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The Triumph and Tragedy of Gone Baby Gone

Written by: Kristen Lopez, Editor in Chief

Image A few months back I was lucky enough to get my hands on the script for Gone Baby Gone, an adaptation of the novel by acclaimed writer Dennis Lehane, author of Mystic River.  I tend to be a stickler for how film adaptations go, and yet I was very impressed with the screenwriter’s adherence to the source material. However, while watching the finished product which was just released into theaters, I found myself letting out the occasional groan and sigh.  It seems that the script I read was an incredibly early draft, and what should have been an amazing translation of book to screen turned into an incredibly loose translation, albeit an entertaining movie nonetheless.

To give a little back story, Gone Baby Gone is the third novel in the Kenzie/Gennaro set of books written by Dennis Lehane.  The books follow local private investigators Patrick Kenzie (Casey Affleck in the film) and Angela “Angie” Gennaro (Michelle Monaghan).  The couple solves the occasional missing person’s case and is incredibly talented in what they do since they’ve grown up in the slums of Boston where the series is set.  They’re the two people who can get the local thugs to open up when the police fail.  This particular story has the two reluctantly taking the case of 4-year-old Amanda McCready, who was left alone by her coked out mother one night.  In looking for the missing girl it leads them to question everything they know about their relationship.  It also has them looking into possible police corruption involving the head of the missing children’s department led by Jack Doyle (Morgan Freeman) and his top cop Remy Broussard (Ed Harris).

As a simple cinema experience Gone Baby Gone is quite simple a great movie.  First-time director Ben Affleck (the man definitely knows his stuff) is able to bring a tight, cohesive thriller that will make you talk for days.  He is able to blend action sequences with long stretches of dialogue that never gets boring.  You also have to give him credit for making a film that is relevant to today (and certain CC2K writers might have to give him some credit for this). Gone Baby Gone has actually been put on hold in the UK due to its striking similarities to the missing case of Madeline McCann.  Watching the movie I could see why it was put on hold, the young actress bears an incredibly striking resemblance to the missing girl.  Casey Affleck proves his mettle with the role of Patrick Kenzie.  Kenzie had to be played by a man with both strength and smarts and while Affleck didn’t look to have the physical status that the character commanded he was able to pull of a convincing bad ass and still be intelligent.  Ed Harris also has to be commended for the role of Remy Brussant (yes they changed the last name).  In the novel the character screams everything Harris is able to pull off.  Hopefully he’ll get recognized come Oscar time.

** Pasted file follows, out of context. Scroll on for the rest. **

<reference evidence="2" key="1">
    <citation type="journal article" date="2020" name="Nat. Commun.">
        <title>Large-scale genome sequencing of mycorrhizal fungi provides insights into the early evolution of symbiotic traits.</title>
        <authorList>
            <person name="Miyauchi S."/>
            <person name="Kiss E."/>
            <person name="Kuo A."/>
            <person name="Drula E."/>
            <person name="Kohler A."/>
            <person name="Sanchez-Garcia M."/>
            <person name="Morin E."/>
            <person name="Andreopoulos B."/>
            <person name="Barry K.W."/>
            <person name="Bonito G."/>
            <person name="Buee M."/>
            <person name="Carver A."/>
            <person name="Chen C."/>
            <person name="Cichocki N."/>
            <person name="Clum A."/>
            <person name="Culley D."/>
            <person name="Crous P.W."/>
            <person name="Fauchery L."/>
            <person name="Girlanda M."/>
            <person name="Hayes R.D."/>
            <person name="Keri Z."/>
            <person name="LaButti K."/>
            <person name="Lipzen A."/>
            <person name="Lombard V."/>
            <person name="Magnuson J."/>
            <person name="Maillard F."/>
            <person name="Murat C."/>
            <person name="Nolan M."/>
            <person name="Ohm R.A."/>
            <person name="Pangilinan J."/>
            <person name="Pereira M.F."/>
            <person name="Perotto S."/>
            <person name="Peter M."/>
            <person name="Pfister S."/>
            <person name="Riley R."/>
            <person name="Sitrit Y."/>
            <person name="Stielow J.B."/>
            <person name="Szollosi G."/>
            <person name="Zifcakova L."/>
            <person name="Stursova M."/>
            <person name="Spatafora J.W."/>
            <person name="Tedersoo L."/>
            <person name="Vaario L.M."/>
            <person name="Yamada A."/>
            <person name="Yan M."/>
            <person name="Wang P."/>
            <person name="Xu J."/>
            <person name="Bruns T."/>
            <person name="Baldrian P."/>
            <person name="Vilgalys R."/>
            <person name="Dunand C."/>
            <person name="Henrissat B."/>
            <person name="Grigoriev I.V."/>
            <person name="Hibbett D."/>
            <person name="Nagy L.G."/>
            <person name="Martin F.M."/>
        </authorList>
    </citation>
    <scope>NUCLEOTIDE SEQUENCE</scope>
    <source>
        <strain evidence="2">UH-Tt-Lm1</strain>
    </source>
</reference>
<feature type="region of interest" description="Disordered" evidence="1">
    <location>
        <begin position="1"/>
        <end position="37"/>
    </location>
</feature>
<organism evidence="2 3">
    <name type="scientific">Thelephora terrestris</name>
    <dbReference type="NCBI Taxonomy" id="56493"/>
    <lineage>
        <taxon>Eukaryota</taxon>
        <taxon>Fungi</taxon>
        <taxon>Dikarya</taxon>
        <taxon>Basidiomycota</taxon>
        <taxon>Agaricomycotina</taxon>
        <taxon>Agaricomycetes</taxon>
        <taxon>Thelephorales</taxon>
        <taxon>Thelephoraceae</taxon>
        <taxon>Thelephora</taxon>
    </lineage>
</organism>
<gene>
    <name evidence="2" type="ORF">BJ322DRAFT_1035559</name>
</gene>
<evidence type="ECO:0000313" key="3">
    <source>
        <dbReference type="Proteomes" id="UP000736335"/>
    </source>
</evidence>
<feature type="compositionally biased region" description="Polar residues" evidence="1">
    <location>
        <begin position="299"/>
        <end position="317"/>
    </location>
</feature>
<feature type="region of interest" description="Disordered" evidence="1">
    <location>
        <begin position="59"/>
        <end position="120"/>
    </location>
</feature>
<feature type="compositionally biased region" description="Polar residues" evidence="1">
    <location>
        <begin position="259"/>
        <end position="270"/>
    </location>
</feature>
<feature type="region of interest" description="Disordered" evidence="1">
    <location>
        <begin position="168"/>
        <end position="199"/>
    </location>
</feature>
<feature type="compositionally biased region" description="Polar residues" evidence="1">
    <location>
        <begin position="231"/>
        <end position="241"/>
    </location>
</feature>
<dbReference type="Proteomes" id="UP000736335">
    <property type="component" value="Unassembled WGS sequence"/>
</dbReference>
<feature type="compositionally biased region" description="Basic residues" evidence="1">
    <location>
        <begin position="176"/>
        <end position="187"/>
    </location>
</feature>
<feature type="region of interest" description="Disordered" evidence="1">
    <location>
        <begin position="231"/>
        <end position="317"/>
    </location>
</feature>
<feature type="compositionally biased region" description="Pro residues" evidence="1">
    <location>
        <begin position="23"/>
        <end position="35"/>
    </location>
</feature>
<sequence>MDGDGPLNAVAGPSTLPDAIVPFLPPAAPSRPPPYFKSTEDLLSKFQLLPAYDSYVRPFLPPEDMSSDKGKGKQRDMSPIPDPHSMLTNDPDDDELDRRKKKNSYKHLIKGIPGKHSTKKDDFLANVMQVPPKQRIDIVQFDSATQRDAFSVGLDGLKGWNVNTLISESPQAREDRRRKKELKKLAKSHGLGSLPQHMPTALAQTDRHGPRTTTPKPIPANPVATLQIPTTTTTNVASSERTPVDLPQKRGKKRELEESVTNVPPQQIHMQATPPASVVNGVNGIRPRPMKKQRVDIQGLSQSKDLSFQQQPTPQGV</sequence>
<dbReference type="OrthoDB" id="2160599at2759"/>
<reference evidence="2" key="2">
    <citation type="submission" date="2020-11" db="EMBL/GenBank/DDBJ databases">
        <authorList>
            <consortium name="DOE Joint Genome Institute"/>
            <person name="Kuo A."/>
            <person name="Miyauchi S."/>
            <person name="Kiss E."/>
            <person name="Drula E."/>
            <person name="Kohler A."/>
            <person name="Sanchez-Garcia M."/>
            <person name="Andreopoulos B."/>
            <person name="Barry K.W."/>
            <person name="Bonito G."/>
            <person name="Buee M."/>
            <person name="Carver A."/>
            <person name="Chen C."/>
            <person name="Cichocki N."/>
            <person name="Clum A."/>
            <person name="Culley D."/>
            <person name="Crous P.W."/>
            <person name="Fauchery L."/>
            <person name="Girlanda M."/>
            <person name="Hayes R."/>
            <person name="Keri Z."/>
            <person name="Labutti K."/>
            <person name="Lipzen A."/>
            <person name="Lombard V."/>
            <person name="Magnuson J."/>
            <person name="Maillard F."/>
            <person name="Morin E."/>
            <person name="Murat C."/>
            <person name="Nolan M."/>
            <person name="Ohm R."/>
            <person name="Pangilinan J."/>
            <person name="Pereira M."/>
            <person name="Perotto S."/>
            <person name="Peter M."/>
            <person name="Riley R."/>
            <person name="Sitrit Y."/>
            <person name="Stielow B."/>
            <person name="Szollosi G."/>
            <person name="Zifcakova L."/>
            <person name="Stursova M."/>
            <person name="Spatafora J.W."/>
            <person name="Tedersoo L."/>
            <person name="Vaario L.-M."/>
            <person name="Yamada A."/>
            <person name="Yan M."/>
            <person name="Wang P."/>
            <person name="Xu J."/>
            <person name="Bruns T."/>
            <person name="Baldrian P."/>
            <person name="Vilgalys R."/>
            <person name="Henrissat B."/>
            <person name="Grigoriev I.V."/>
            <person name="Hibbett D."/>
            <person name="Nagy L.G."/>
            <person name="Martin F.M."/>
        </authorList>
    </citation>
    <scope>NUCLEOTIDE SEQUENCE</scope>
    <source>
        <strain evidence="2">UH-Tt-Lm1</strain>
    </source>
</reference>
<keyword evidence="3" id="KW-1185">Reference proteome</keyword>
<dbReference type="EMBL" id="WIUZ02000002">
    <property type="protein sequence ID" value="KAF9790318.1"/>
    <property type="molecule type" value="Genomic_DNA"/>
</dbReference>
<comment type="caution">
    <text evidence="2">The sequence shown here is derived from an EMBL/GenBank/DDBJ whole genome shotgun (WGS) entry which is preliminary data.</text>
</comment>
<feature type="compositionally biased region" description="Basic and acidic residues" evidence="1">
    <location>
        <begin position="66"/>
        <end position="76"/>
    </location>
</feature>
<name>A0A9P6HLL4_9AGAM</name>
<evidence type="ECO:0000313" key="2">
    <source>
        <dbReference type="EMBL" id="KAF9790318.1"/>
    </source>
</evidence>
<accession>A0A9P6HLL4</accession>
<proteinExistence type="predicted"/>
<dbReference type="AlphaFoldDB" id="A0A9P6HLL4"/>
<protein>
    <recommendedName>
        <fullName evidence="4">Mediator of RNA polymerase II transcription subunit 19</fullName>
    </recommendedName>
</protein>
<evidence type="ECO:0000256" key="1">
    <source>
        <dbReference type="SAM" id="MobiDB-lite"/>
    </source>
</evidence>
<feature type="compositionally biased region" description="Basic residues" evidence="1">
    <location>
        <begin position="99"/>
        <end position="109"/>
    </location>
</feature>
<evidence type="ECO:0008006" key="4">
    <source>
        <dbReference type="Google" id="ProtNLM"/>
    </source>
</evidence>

However, while the movie works as a simple piece of entertainment, as a purist to the original source material though I was screaming inside.  I did understand that some subplots referred to past Lehane books, so I didn’t expect to see those.  And yet, in the end they removed some pretty intense character development that would have made certain characters way more sympathetic and the ending coming off all kinds of wrong.

The first major gripe I had was the marginalization of Angie Gennaro’s character.  I love Michelle Monaghan and enjoyed her work in this, but at the end she plays a straight “girlfriend” role and doesn’t have much to do.  The novel makes Angie a complete character. It showed her love for Patrick and her need to have a family with him, while the movie actually removes the whole child subplot.  This confuses the viewer because you don’t understand why Gennaro’s character is so upset at not finding Amanda.  They also remove her obsession with other missing children’s cases.  It’s incredibly frustrating because you never truly feel for Angie, you just see her as Patrick’s lover.  She’s not strong or commanding like she should be.

Another slap in the face is the ending of the picture.  I don’t want to reveal too much but suffice it to say that it comes off a bit disjointed and doesn’t resolve a lot in terms of why the characters do what they do at the end.  I also felt a little sad about not having Ed Harris’ character come full circle.  The original text delves into Broussard’s life and letting you sympathize for why he needs to find Amanda.  The way the character is portrayed in the movie, he’s just an arrogant cop who wants to solve this case for prestige.  Had they included an ounce of the novel’s nuance, he would have been a much richer character.

That’s where I think Gone Baby Gone fails.  It is an entertaining, highly riveting movie, but if you’ve taken the time to read Lehane’s original novel you would root more for the more shady characters.  You would also feel more satisfied with the ending.  In my opinion check out Affleck’s movie first then read Lehane’s book.  That way you won’t be too disappointed going in with what gets removed. I highly recommend Ben Affleck direct more, I just feel he needs to make a director’s cut and include some more of those deleted elements from the script.